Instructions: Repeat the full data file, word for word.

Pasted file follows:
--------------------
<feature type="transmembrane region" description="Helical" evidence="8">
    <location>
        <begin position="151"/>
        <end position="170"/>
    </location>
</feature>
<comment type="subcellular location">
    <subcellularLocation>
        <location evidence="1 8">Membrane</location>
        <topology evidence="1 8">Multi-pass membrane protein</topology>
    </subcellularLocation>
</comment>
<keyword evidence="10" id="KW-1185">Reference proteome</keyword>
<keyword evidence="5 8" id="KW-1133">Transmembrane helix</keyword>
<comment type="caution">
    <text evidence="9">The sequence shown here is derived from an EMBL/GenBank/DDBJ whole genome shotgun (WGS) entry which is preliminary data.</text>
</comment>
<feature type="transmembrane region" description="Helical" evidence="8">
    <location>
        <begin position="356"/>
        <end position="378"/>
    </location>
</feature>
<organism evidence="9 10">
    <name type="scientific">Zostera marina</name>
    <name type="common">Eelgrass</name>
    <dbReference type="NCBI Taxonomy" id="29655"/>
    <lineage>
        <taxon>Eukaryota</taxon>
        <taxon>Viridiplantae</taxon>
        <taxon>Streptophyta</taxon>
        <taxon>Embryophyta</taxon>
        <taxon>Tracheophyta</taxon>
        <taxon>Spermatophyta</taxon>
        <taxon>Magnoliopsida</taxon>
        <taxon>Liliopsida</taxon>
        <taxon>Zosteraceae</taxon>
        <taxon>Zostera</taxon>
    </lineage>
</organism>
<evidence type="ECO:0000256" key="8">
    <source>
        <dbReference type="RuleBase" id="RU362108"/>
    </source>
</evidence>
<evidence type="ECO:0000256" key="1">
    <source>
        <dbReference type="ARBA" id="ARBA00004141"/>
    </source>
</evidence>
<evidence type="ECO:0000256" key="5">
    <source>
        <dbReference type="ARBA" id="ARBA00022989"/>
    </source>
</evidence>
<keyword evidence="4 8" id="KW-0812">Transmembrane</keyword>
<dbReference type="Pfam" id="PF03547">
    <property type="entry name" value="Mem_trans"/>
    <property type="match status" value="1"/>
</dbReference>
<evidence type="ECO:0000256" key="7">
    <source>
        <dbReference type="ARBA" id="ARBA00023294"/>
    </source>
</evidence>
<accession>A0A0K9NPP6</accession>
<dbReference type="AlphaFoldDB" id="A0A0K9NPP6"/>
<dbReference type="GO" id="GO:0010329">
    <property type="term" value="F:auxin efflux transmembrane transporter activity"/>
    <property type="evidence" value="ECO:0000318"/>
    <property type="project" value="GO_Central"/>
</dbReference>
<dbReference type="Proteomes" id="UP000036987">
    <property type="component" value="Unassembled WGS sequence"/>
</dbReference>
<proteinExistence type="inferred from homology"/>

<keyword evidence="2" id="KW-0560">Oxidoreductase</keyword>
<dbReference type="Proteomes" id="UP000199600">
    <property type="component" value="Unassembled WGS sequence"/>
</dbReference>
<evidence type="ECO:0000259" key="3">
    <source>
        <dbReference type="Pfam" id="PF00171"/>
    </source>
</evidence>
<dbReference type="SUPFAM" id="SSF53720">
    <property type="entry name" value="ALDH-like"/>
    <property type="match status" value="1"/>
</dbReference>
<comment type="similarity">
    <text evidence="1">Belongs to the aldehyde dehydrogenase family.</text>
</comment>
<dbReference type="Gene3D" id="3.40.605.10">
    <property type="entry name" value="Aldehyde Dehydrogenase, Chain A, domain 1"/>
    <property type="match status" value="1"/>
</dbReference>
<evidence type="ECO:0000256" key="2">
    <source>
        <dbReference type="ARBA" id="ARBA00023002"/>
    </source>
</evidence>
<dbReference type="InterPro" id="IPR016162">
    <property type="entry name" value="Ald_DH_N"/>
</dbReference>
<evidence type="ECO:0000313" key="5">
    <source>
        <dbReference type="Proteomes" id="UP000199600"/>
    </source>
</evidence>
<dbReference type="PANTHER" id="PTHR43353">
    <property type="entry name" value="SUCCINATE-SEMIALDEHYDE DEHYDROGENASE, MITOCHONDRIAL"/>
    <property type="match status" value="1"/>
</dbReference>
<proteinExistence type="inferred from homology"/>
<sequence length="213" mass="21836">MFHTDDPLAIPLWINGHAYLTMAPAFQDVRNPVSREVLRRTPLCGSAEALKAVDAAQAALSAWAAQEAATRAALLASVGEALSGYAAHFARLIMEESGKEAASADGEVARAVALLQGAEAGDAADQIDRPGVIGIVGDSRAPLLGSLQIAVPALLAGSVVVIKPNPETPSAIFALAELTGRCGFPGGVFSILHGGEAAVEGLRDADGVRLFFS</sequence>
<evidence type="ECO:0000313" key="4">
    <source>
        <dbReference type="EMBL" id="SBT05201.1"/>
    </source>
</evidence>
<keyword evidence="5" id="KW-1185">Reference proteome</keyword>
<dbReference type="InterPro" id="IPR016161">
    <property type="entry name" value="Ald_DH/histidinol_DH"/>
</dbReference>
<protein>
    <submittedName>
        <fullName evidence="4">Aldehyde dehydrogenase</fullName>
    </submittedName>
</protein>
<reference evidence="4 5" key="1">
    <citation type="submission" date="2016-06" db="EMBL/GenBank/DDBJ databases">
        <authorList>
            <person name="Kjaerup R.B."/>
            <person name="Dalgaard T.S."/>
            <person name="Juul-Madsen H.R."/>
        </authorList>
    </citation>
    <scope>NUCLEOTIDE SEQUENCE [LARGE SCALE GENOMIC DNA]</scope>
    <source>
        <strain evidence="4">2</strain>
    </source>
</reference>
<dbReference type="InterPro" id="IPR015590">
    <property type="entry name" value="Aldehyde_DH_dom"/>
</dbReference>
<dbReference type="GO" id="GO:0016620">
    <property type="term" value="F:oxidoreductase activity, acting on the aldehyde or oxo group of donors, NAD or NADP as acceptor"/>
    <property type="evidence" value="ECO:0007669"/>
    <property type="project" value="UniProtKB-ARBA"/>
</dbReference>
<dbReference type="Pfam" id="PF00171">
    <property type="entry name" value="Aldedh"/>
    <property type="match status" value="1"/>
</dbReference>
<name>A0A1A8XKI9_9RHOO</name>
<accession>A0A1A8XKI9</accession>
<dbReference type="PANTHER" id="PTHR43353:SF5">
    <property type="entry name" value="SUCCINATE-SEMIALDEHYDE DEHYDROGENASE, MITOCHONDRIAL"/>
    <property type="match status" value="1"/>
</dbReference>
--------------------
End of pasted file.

<feature type="transmembrane region" description="Helical" evidence="8">
    <location>
        <begin position="151"/>
        <end position="170"/>
    </location>
</feature>
<comment type="subcellular location">
    <subcellularLocation>
        <location evidence="1 8">Membrane</location>
        <topology evidence="1 8">Multi-pass membrane protein</topology>
    </subcellularLocation>
</comment>
<keyword evidence="10" id="KW-1185">Reference proteome</keyword>
<keyword evidence="5 8" id="KW-1133">Transmembrane helix</keyword>
<comment type="caution">
    <text evidence="9">The sequence shown here is derived from an EMBL/GenBank/DDBJ whole genome shotgun (WGS) entry which is preliminary data.</text>
</comment>
<feature type="transmembrane region" description="Helical" evidence="8">
    <location>
        <begin position="356"/>
        <end position="378"/>
    </location>
</feature>
<organism evidence="9 10">
    <name type="scientific">Zostera marina</name>
    <name type="common">Eelgrass</name>
    <dbReference type="NCBI Taxonomy" id="29655"/>
    <lineage>
        <taxon>Eukaryota</taxon>
        <taxon>Viridiplantae</taxon>
        <taxon>Streptophyta</taxon>
        <taxon>Embryophyta</taxon>
        <taxon>Tracheophyta</taxon>
        <taxon>Spermatophyta</taxon>
        <taxon>Magnoliopsida</taxon>
        <taxon>Liliopsida</taxon>
        <taxon>Zosteraceae</taxon>
        <taxon>Zostera</taxon>
    </lineage>
</organism>
<evidence type="ECO:0000256" key="8">
    <source>
        <dbReference type="RuleBase" id="RU362108"/>
    </source>
</evidence>
<evidence type="ECO:0000256" key="1">
    <source>
        <dbReference type="ARBA" id="ARBA00004141"/>
    </source>
</evidence>
<evidence type="ECO:0000256" key="5">
    <source>
        <dbReference type="ARBA" id="ARBA00022989"/>
    </source>
</evidence>
<keyword evidence="4 8" id="KW-0812">Transmembrane</keyword>
<dbReference type="Pfam" id="PF03547">
    <property type="entry name" value="Mem_trans"/>
    <property type="match status" value="1"/>
</dbReference>
<evidence type="ECO:0000256" key="7">
    <source>
        <dbReference type="ARBA" id="ARBA00023294"/>
    </source>
</evidence>
<accession>A0A0K9NPP6</accession>
<dbReference type="AlphaFoldDB" id="A0A0K9NPP6"/>
<dbReference type="GO" id="GO:0010329">
    <property type="term" value="F:auxin efflux transmembrane transporter activity"/>
    <property type="evidence" value="ECO:0000318"/>
    <property type="project" value="GO_Central"/>
</dbReference>
<dbReference type="Proteomes" id="UP000036987">
    <property type="component" value="Unassembled WGS sequence"/>
</dbReference>
<proteinExistence type="inferred from homology"/>

<keyword evidence="2" id="KW-0560">Oxidoreductase</keyword>
<dbReference type="Proteomes" id="UP000199600">
    <property type="component" value="Unassembled WGS sequence"/>
</dbReference>
<evidence type="ECO:0000259" key="3">
    <source>
        <dbReference type="Pfam" id="PF00171"/>
    </source>
</evidence>
<dbReference type="SUPFAM" id="SSF53720">
    <property type="entry name" value="ALDH-like"/>
    <property type="match status" value="1"/>
</dbReference>
<comment type="similarity">
    <text evidence="1">Belongs to the aldehyde dehydrogenase family.</text>
</comment>
<dbReference type="Gene3D" id="3.40.605.10">
    <property type="entry name" value="Aldehyde Dehydrogenase, Chain A, domain 1"/>
    <property type="match status" value="1"/>
</dbReference>
<evidence type="ECO:0000256" key="2">
    <source>
        <dbReference type="ARBA" id="ARBA00023002"/>
    </source>
</evidence>
<dbReference type="InterPro" id="IPR016162">
    <property type="entry name" value="Ald_DH_N"/>
</dbReference>
<evidence type="ECO:0000313" key="5">
    <source>
        <dbReference type="Proteomes" id="UP000199600"/>
    </source>
</evidence>
<dbReference type="PANTHER" id="PTHR43353">
    <property type="entry name" value="SUCCINATE-SEMIALDEHYDE DEHYDROGENASE, MITOCHONDRIAL"/>
    <property type="match status" value="1"/>
</dbReference>
<proteinExistence type="inferred from homology"/>
<sequence length="213" mass="21836">MFHTDDPLAIPLWINGHAYLTMAPAFQDVRNPVSREVLRRTPLCGSAEALKAVDAAQAALSAWAAQEAATRAALLASVGEALSGYAAHFARLIMEESGKEAASADGEVARAVALLQGAEAGDAADQIDRPGVIGIVGDSRAPLLGSLQIAVPALLAGSVVVIKPNPETPSAIFALAELTGRCGFPGGVFSILHGGEAAVEGLRDADGVRLFFS</sequence>
<evidence type="ECO:0000313" key="4">
    <source>
        <dbReference type="EMBL" id="SBT05201.1"/>
    </source>
</evidence>
<keyword evidence="5" id="KW-1185">Reference proteome</keyword>
<dbReference type="InterPro" id="IPR016161">
    <property type="entry name" value="Ald_DH/histidinol_DH"/>
</dbReference>
<protein>
    <submittedName>
        <fullName evidence="4">Aldehyde dehydrogenase</fullName>
    </submittedName>
</protein>
<reference evidence="4 5" key="1">
    <citation type="submission" date="2016-06" db="EMBL/GenBank/DDBJ databases">
        <authorList>
            <person name="Kjaerup R.B."/>
            <person name="Dalgaard T.S."/>
            <person name="Juul-Madsen H.R."/>
        </authorList>
    </citation>
    <scope>NUCLEOTIDE SEQUENCE [LARGE SCALE GENOMIC DNA]</scope>
    <source>
        <strain evidence="4">2</strain>
    </source>
</reference>
<dbReference type="InterPro" id="IPR015590">
    <property type="entry name" value="Aldehyde_DH_dom"/>
</dbReference>
<dbReference type="GO" id="GO:0016620">
    <property type="term" value="F:oxidoreductase activity, acting on the aldehyde or oxo group of donors, NAD or NADP as acceptor"/>
    <property type="evidence" value="ECO:0007669"/>
    <property type="project" value="UniProtKB-ARBA"/>
</dbReference>
<dbReference type="Pfam" id="PF00171">
    <property type="entry name" value="Aldedh"/>
    <property type="match status" value="1"/>
</dbReference>
<name>A0A1A8XKI9_9RHOO</name>
<accession>A0A1A8XKI9</accession>
<dbReference type="PANTHER" id="PTHR43353:SF5">
    <property type="entry name" value="SUCCINATE-SEMIALDEHYDE DEHYDROGENASE, MITOCHONDRIAL"/>
    <property type="match status" value="1"/>
</dbReference>